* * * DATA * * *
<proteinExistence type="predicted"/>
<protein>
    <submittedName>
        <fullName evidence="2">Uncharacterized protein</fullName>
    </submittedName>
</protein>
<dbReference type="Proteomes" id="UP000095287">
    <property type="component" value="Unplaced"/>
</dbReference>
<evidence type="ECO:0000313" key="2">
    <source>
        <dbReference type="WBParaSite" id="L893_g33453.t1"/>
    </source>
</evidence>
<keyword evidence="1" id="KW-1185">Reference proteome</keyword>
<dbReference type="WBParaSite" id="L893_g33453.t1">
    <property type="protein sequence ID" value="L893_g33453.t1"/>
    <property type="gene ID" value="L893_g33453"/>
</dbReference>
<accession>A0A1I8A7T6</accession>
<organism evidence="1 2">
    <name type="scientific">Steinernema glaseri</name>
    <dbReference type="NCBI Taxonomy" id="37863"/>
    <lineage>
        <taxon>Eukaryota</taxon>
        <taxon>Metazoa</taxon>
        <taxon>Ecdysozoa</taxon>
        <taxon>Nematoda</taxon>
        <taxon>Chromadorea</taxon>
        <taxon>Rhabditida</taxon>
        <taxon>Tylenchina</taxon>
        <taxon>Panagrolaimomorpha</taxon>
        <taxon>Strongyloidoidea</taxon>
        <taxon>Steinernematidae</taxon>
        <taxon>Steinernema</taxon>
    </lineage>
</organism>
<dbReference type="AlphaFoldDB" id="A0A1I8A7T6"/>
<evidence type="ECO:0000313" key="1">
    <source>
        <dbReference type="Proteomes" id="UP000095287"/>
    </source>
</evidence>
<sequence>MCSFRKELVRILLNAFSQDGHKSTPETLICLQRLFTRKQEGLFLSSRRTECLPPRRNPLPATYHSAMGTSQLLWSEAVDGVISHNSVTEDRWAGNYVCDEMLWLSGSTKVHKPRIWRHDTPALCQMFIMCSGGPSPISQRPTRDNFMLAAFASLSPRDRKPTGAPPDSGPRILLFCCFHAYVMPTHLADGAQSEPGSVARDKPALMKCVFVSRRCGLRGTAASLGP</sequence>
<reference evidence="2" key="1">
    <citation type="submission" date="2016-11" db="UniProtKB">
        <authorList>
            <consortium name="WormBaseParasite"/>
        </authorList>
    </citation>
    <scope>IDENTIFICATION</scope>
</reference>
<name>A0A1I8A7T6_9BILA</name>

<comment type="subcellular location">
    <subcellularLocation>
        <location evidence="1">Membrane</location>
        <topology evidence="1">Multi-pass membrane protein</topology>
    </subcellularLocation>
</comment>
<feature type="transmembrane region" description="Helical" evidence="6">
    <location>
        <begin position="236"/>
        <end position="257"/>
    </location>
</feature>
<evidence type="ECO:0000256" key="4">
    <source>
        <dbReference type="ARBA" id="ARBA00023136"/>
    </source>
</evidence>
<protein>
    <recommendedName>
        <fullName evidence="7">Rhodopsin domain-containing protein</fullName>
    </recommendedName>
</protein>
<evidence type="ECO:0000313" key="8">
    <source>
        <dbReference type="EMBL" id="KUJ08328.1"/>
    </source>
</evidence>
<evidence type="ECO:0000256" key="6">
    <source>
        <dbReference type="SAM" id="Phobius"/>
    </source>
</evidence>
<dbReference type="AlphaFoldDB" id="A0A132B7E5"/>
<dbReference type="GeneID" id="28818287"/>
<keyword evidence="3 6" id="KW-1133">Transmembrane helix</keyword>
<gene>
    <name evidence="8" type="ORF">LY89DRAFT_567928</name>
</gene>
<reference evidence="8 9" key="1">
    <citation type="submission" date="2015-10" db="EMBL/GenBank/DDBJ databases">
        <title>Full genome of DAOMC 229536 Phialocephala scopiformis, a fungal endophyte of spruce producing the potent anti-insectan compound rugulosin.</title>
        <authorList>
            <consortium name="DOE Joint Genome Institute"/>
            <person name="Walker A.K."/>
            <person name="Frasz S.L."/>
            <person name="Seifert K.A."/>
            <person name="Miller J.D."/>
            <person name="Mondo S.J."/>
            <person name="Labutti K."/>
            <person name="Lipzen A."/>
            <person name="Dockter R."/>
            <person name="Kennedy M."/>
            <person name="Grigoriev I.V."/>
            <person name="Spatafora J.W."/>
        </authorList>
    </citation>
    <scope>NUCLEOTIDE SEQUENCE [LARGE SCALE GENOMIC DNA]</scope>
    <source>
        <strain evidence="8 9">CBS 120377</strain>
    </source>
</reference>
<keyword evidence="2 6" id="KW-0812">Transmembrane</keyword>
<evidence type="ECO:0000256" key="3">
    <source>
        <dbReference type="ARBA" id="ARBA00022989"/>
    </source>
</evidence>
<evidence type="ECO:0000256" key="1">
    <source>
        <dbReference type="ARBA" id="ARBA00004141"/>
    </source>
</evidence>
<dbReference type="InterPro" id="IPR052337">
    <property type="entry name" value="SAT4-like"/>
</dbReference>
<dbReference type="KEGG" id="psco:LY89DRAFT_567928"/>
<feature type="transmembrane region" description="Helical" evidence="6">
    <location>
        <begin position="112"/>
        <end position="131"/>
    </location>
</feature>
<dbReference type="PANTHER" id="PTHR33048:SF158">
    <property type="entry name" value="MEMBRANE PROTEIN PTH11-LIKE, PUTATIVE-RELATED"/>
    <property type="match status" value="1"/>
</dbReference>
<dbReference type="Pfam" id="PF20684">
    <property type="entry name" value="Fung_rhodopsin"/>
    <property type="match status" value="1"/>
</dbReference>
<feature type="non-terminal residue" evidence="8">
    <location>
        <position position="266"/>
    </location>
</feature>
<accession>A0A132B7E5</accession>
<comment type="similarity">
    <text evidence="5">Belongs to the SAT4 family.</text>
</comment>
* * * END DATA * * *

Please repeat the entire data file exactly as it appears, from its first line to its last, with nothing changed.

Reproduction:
<proteinExistence type="predicted"/>
<protein>
    <submittedName>
        <fullName evidence="2">Uncharacterized protein</fullName>
    </submittedName>
</protein>
<dbReference type="Proteomes" id="UP000095287">
    <property type="component" value="Unplaced"/>
</dbReference>
<evidence type="ECO:0000313" key="2">
    <source>
        <dbReference type="WBParaSite" id="L893_g33453.t1"/>
    </source>
</evidence>
<keyword evidence="1" id="KW-1185">Reference proteome</keyword>
<dbReference type="WBParaSite" id="L893_g33453.t1">
    <property type="protein sequence ID" value="L893_g33453.t1"/>
    <property type="gene ID" value="L893_g33453"/>
</dbReference>
<accession>A0A1I8A7T6</accession>
<organism evidence="1 2">
    <name type="scientific">Steinernema glaseri</name>
    <dbReference type="NCBI Taxonomy" id="37863"/>
    <lineage>
        <taxon>Eukaryota</taxon>
        <taxon>Metazoa</taxon>
        <taxon>Ecdysozoa</taxon>
        <taxon>Nematoda</taxon>
        <taxon>Chromadorea</taxon>
        <taxon>Rhabditida</taxon>
        <taxon>Tylenchina</taxon>
        <taxon>Panagrolaimomorpha</taxon>
        <taxon>Strongyloidoidea</taxon>
        <taxon>Steinernematidae</taxon>
        <taxon>Steinernema</taxon>
    </lineage>
</organism>
<dbReference type="AlphaFoldDB" id="A0A1I8A7T6"/>
<evidence type="ECO:0000313" key="1">
    <source>
        <dbReference type="Proteomes" id="UP000095287"/>
    </source>
</evidence>
<sequence>MCSFRKELVRILLNAFSQDGHKSTPETLICLQRLFTRKQEGLFLSSRRTECLPPRRNPLPATYHSAMGTSQLLWSEAVDGVISHNSVTEDRWAGNYVCDEMLWLSGSTKVHKPRIWRHDTPALCQMFIMCSGGPSPISQRPTRDNFMLAAFASLSPRDRKPTGAPPDSGPRILLFCCFHAYVMPTHLADGAQSEPGSVARDKPALMKCVFVSRRCGLRGTAASLGP</sequence>
<reference evidence="2" key="1">
    <citation type="submission" date="2016-11" db="UniProtKB">
        <authorList>
            <consortium name="WormBaseParasite"/>
        </authorList>
    </citation>
    <scope>IDENTIFICATION</scope>
</reference>
<name>A0A1I8A7T6_9BILA</name>

<comment type="subcellular location">
    <subcellularLocation>
        <location evidence="1">Membrane</location>
        <topology evidence="1">Multi-pass membrane protein</topology>
    </subcellularLocation>
</comment>
<feature type="transmembrane region" description="Helical" evidence="6">
    <location>
        <begin position="236"/>
        <end position="257"/>
    </location>
</feature>
<evidence type="ECO:0000256" key="4">
    <source>
        <dbReference type="ARBA" id="ARBA00023136"/>
    </source>
</evidence>
<protein>
    <recommendedName>
        <fullName evidence="7">Rhodopsin domain-containing protein</fullName>
    </recommendedName>
</protein>
<evidence type="ECO:0000313" key="8">
    <source>
        <dbReference type="EMBL" id="KUJ08328.1"/>
    </source>
</evidence>
<evidence type="ECO:0000256" key="6">
    <source>
        <dbReference type="SAM" id="Phobius"/>
    </source>
</evidence>
<dbReference type="AlphaFoldDB" id="A0A132B7E5"/>
<dbReference type="GeneID" id="28818287"/>
<keyword evidence="3 6" id="KW-1133">Transmembrane helix</keyword>
<gene>
    <name evidence="8" type="ORF">LY89DRAFT_567928</name>
</gene>
<reference evidence="8 9" key="1">
    <citation type="submission" date="2015-10" db="EMBL/GenBank/DDBJ databases">
        <title>Full genome of DAOMC 229536 Phialocephala scopiformis, a fungal endophyte of spruce producing the potent anti-insectan compound rugulosin.</title>
        <authorList>
            <consortium name="DOE Joint Genome Institute"/>
            <person name="Walker A.K."/>
            <person name="Frasz S.L."/>
            <person name="Seifert K.A."/>
            <person name="Miller J.D."/>
            <person name="Mondo S.J."/>
            <person name="Labutti K."/>
            <person name="Lipzen A."/>
            <person name="Dockter R."/>
            <person name="Kennedy M."/>
            <person name="Grigoriev I.V."/>
            <person name="Spatafora J.W."/>
        </authorList>
    </citation>
    <scope>NUCLEOTIDE SEQUENCE [LARGE SCALE GENOMIC DNA]</scope>
    <source>
        <strain evidence="8 9">CBS 120377</strain>
    </source>
</reference>
<keyword evidence="2 6" id="KW-0812">Transmembrane</keyword>
<evidence type="ECO:0000256" key="3">
    <source>
        <dbReference type="ARBA" id="ARBA00022989"/>
    </source>
</evidence>
<evidence type="ECO:0000256" key="1">
    <source>
        <dbReference type="ARBA" id="ARBA00004141"/>
    </source>
</evidence>
<dbReference type="InterPro" id="IPR052337">
    <property type="entry name" value="SAT4-like"/>
</dbReference>
<dbReference type="KEGG" id="psco:LY89DRAFT_567928"/>
<feature type="transmembrane region" description="Helical" evidence="6">
    <location>
        <begin position="112"/>
        <end position="131"/>
    </location>
</feature>
<dbReference type="PANTHER" id="PTHR33048:SF158">
    <property type="entry name" value="MEMBRANE PROTEIN PTH11-LIKE, PUTATIVE-RELATED"/>
    <property type="match status" value="1"/>
</dbReference>
<dbReference type="Pfam" id="PF20684">
    <property type="entry name" value="Fung_rhodopsin"/>
    <property type="match status" value="1"/>
</dbReference>
<feature type="non-terminal residue" evidence="8">
    <location>
        <position position="266"/>
    </location>
</feature>
<accession>A0A132B7E5</accession>
<comment type="similarity">
    <text evidence="5">Belongs to the SAT4 family.</text>
</comment>